Something Blue: Summer’s Freshest Patterns
Photo Courtesy Museum of New Mexico Foundation
Blue and white just have a way of conjuring up refreshing images: deep alpine lakes, shaved ice. In home décor, the palette is just as appealing—classic, yet breezy. Pair these crisp hues with the organic and geometric patterns achieved with the Japanese resist-dyeing technique of Shibori, and you’ve got gorgeous accessories that evoke water and sky.
Shibori, which involves folding, twisting, crumpling or bunching cloth and binding it, then dyeing it in indigo, was traditionally used in folk art and to decorate fabrics used for clothing. These days, the myriad patterns with characteristically soft edges and crinkled textures are popping up everywhere around the home, from wallpapers to pillows. Here, you’ll find a few of our favorite takes on the centuries-old style.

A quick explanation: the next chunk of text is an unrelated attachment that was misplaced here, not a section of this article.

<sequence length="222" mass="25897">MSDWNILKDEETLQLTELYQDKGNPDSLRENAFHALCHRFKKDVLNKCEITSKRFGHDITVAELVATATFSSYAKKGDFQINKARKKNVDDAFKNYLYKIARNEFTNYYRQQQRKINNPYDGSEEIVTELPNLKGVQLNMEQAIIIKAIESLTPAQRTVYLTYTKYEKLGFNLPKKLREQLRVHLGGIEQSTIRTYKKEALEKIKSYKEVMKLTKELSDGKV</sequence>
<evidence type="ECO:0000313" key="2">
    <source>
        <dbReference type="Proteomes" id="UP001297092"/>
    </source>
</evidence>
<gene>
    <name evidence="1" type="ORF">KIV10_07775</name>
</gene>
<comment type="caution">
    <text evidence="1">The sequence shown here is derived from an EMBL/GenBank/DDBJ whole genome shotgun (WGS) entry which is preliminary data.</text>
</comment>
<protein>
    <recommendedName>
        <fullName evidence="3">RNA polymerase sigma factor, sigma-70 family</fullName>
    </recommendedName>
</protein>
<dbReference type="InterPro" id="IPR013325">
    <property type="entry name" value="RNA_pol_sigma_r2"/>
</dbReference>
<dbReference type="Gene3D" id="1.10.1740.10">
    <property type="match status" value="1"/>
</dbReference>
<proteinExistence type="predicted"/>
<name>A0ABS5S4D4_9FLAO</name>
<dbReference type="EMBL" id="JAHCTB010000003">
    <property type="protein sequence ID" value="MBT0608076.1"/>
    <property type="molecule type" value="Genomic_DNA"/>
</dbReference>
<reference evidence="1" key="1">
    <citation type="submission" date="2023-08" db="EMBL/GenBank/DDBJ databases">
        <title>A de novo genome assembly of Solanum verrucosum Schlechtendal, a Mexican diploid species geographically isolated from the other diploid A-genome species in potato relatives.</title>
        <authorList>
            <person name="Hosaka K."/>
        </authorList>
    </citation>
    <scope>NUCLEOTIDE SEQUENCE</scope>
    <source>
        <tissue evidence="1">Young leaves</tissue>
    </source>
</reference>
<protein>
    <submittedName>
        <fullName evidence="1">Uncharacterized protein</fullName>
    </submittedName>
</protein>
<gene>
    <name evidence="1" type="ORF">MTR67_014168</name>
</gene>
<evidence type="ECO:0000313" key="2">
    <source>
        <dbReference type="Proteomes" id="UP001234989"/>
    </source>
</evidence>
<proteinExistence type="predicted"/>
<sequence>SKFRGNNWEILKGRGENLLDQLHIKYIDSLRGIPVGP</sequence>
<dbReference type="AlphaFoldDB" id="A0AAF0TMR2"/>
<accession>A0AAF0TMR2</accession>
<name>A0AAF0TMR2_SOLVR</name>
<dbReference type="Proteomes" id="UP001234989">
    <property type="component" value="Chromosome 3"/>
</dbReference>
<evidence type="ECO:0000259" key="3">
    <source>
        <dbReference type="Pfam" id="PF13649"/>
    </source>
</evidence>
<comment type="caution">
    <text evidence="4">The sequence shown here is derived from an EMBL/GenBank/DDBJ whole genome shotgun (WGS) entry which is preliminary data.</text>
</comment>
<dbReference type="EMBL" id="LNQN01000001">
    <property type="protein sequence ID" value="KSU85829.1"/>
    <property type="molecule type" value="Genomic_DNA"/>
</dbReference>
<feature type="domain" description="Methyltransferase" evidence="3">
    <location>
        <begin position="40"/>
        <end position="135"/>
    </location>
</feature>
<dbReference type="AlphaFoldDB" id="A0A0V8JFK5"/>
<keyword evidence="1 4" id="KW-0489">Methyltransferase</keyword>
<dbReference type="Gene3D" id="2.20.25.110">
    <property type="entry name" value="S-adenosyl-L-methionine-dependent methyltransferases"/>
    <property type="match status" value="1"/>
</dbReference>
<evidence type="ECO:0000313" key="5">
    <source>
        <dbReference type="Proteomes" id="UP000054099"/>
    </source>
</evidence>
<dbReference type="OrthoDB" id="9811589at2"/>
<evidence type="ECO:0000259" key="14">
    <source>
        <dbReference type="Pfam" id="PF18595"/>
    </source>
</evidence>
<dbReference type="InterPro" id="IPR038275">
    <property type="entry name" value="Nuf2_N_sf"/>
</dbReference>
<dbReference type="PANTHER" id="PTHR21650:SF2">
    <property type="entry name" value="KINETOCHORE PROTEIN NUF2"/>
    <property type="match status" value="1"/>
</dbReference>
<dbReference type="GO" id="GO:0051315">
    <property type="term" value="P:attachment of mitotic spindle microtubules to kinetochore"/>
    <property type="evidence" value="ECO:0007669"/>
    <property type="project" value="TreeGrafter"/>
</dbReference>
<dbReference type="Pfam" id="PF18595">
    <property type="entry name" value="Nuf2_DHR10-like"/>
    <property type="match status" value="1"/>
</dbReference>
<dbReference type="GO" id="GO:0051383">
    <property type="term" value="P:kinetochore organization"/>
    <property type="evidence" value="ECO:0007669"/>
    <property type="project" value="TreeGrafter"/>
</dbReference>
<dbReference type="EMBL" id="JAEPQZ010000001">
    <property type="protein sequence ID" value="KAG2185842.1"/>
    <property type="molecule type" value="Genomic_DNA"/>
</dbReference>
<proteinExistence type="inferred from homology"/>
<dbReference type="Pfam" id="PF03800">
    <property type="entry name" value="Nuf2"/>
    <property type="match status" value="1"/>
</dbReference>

In Japan, the Shibori technique was traditionally used by the poor to refresh old clothing. Over time, the art form evolved into a variety of distinctive techniques used in folk art and to decorate silk for kimonos worn by noble ladies and warriors. The Japanese coat pictured above is from the global textile collection at the Museum of International Folk Art in Santa Fe, New Mexico.
CITY SCAPE NIGHT WALLPAPER, AUD$195 per 10-meter roll; Shibori
DIP TILES from the Watermark: Indigo Collection, from $68 per square foot for 6” x 12” tiles; Clé
COBALT FLORAL BOWLS, $125 each; Marian Williams Pottery
BLUE SHIBORI CUSHION, £34.99; Rew Homeware for Contemporary Lab
GRID SHIBORI TEA TOWEL, $11.61; Haru Homewares